Today kicks off Chart Week here at Dangerously Irrelevant. Today’s topic is Internet access in public schools and public school classrooms. All data are from the recently-released NCES report, Internet Access in U.S. Public Schools and Classrooms: 1994-2005.

Public schools with Internet access

Just over a third of public schools had Internet connectivity in 1994. Within six years that figure had reached 98% and today pretty much every public school is connected to the Web.


Public schools with broadband Internet access

NCES started tracking in 2000 whether schools’ Internet connections were broadband or narrowband. Broadband is defined as T3/DS3, fractional T3, T1/DS1, fractional T1, cable modem, or DSL. Narrowband is defined as ISDN, 56KB, or dial-up. All but 3% of public schools now have broadband connections to the Internet.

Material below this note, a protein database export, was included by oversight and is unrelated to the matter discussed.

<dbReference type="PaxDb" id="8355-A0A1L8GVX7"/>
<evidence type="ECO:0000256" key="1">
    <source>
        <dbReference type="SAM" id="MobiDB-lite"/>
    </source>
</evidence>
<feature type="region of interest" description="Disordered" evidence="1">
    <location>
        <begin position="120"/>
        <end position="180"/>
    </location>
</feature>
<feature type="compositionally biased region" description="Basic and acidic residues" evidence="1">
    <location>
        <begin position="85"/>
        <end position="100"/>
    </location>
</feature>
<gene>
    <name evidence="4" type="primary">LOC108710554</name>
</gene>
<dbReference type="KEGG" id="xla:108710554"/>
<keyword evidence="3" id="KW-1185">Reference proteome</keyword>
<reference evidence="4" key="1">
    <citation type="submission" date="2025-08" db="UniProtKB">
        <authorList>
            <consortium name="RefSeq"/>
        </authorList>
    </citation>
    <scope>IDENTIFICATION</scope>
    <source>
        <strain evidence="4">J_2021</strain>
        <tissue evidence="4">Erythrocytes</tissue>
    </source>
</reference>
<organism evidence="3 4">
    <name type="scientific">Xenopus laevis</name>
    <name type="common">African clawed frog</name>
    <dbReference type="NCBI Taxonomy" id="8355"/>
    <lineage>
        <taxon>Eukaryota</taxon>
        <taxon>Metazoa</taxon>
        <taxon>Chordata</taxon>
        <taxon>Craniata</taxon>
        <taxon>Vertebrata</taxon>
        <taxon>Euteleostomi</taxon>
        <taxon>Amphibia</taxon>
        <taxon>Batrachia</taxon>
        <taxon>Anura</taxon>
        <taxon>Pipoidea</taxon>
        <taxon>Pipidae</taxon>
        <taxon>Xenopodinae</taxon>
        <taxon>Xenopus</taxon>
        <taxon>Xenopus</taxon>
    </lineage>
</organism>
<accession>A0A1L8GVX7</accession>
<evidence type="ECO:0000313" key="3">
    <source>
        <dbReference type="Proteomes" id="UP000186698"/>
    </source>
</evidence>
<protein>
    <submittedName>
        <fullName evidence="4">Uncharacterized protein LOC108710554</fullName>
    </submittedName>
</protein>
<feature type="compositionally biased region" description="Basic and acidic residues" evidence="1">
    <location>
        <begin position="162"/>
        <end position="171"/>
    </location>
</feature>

Public school classrooms with Internet access

It’s one thing for a school to be connected to the Internet. It’s another for the classrooms within the school to be connected. We have made a lot of progress in this area too. Only 6% of public school classrooms lack an Internet connection.


We have made great strides in terms of getting schools connected. I think sometimes we forget what a massive task it was to get all schools wired.

Schedule for the rest of the week

  • Tuesday – percentage of public school classrooms with wireless Internet connections; percentage of public schools lending laptops to students
  • Wednesday – length of time public schools lend laptops to students
  • Thursday – technologies and procedures used by public schools to prevent student access to inappropriate material on the Internet
  • Friday – professional development for use of the Internet in public school classrooms